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hoogeboom jewellery modern

Peter Hoogeboom (b. 1961) studied at Amsterdam's Gerrit Rietveld Academy and graduated in jewellery in 1992 with the theme 'healing/curing'. In his subsequent work he concentrated on the theme of death. He produced and 'aureole field' in which a ritual is enacted: every time the heart of one of the 365 aureoles bursts into flame the slate disc, with gold leaf on one side is turned over life turning into death. The aureole field is an imposing mural work measuring two by two metres.

 

Later work includes mourners' chains, sometimes in a series of four with each chain representing a season. By attaching them with fastenings, the annual cycle is completed. The boats in his 'silk route' necklaces contain balls of silk thread: a reference to the journey of time and the transience of life. The silver ship, which can be worn as a pendant, scatters poppy seed on and around the wearer... Fertility symbols, unfolding petals and budding seeds are often found in Peter's jewellery.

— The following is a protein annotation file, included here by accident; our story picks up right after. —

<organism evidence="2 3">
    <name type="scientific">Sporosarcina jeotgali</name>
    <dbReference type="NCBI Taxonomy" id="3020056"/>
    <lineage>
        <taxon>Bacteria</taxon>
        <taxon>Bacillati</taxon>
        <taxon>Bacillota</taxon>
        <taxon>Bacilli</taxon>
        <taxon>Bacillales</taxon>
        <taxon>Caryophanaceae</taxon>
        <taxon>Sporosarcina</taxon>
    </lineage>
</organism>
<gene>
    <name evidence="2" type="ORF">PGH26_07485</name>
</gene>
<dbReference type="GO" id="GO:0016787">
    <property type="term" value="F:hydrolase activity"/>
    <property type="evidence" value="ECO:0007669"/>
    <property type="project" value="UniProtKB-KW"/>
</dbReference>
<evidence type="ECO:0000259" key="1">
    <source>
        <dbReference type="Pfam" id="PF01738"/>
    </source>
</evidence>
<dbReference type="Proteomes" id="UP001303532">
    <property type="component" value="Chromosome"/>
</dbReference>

In little cages he catches washed up stones -polished by water- and links them in a chain. The lock is a demarkation of the beginning and the end. After his 'healing heart', which he made at the Academy, he started producing wire constructions in the shape of a cross, an urn or a man, each harbouring a particular power in their core.                                                                                                          Paul Derrez, February 1994

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